Fifty years-ago today, four students were shot and killed at Kent State University by Ohio National Guard troops. Shortly before the shooting, Governor James Rhodes, (R, OH), referred to the protestors at Kent as being “worse than the brownshirts and the communist element and also the nightriders and the vigilantes. They’re the worst type of people that we harbor in America. I think that we’re up against the strongest, well-trained, militant, revolutionary group that has ever assembled in America.” There has never been a complete accounting or resolution of what actually led to the 13 seconds of fire sending 67 bullets, many into 13 young people on the KSU campus.
The picture of Jeffrey Miller lying in the parking lot has been etched into the history of this nation.
Like the nation, there are aspects of the shooting etched in my memory from the perspective of being 18 miles from KSU at the Hiram College Campus, my wife and I attended at the time. We lived in a small apartment outside Hiram with Carol, our seven-week old daughter. Two years later I would be a graduate student at Kent State.
What I never will forget about that time was the attitude of the local citizens living in the rural communities near Hiram. Many saw the shootings as just what those rebellious anti-American militants needed. Kind of a we showed them who the patriots are attitude. They went so far as to begin armed patrols in their communities for fear that the “communist…nightriders” from the colleges Governor Rhodes referred to, would be mounting a siege against the local 5 & dime.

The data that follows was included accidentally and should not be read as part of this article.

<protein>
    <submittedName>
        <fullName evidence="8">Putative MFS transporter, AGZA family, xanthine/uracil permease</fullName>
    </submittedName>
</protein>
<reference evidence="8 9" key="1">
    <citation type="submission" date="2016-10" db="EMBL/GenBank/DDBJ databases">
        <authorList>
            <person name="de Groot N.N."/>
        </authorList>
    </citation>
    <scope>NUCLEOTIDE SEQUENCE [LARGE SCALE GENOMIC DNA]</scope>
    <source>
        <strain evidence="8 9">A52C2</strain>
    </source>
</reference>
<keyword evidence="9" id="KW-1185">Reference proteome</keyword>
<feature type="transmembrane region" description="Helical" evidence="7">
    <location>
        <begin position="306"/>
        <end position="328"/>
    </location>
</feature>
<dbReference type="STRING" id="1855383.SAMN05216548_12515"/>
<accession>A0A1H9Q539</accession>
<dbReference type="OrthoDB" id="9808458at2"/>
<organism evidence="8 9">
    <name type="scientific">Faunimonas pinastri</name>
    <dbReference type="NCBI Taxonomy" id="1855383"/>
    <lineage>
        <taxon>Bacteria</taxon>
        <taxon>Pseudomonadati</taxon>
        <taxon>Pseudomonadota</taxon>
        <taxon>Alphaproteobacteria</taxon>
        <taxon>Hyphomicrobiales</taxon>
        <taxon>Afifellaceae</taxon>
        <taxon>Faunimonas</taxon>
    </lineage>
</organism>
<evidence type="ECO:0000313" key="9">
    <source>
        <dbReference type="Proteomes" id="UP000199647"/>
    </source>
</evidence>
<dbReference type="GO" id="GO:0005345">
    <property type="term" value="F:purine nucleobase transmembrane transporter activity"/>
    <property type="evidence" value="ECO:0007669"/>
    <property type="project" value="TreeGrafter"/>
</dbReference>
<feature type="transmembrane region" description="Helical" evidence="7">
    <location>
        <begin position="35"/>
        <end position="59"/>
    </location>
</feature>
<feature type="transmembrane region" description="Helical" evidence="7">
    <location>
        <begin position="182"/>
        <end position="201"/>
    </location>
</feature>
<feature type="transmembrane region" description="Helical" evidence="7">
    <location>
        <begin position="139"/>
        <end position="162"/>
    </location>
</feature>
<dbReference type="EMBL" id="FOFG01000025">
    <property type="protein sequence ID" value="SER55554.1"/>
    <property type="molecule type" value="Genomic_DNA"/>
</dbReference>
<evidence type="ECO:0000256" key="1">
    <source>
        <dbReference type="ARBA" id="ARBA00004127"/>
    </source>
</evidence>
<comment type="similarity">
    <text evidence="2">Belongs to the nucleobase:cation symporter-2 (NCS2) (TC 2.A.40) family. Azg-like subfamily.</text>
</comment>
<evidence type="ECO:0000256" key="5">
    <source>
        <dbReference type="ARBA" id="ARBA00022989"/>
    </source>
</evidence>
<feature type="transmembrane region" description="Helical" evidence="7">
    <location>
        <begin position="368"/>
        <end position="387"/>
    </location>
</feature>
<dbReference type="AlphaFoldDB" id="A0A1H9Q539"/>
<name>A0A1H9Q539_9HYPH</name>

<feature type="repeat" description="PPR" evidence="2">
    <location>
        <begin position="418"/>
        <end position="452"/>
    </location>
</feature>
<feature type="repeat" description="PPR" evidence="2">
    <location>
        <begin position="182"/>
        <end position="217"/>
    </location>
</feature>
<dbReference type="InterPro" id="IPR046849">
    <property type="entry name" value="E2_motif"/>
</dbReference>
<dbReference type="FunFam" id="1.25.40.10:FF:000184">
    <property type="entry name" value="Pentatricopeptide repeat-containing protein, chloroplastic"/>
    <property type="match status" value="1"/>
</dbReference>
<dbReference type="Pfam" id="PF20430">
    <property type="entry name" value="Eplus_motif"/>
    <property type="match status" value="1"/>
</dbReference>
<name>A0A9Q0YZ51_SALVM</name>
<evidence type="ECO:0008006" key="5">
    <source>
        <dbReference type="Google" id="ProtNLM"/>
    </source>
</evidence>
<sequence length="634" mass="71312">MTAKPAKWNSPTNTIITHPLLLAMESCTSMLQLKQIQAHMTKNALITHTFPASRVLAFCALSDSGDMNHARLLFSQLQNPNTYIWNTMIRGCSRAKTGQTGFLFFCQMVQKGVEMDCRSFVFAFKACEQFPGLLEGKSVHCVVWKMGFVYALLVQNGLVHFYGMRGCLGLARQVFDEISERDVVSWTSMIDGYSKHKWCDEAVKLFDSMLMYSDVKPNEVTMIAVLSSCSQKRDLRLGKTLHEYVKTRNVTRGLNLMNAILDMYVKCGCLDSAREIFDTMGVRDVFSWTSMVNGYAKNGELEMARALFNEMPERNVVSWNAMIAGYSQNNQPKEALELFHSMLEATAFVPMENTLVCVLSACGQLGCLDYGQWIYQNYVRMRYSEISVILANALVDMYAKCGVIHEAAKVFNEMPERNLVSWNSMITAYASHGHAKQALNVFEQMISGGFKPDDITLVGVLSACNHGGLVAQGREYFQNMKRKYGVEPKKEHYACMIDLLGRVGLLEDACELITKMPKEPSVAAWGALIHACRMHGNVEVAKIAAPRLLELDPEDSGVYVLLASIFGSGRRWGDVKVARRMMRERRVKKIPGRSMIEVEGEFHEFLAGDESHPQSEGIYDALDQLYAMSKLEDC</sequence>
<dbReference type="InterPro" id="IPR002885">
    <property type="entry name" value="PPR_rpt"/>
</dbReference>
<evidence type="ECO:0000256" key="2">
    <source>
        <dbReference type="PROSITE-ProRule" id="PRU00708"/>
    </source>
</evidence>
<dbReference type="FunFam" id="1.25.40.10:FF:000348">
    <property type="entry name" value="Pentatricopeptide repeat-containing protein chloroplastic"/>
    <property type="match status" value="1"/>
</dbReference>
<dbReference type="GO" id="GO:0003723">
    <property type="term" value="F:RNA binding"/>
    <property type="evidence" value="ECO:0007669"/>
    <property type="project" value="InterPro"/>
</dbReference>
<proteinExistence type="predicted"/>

Those people are still living and carrying guns on the streets and in the Statehouses waving American and Confederate flags. As strange as it seems, they are now the protestors, rebelling against government orders they identify as against their and the Country’s best interest. I wish I could say that the fifty years since that day in 1970 have made us a more cohesive, caring and just nation, I cannot. Any attempt to do so is dashed by the images of assault weapon wielding white men menacing government leaders.
For a time, I had a vision of our world coming out of our current Covid-19 nightmare with a plan to address, social injustice, climate change, transparent government and much more. Sad to say the fifty years of experience since May 4, 1970, appear to have not taught us much and I fear my vision may very well have a very difficult time being realized. Please prove me wrong.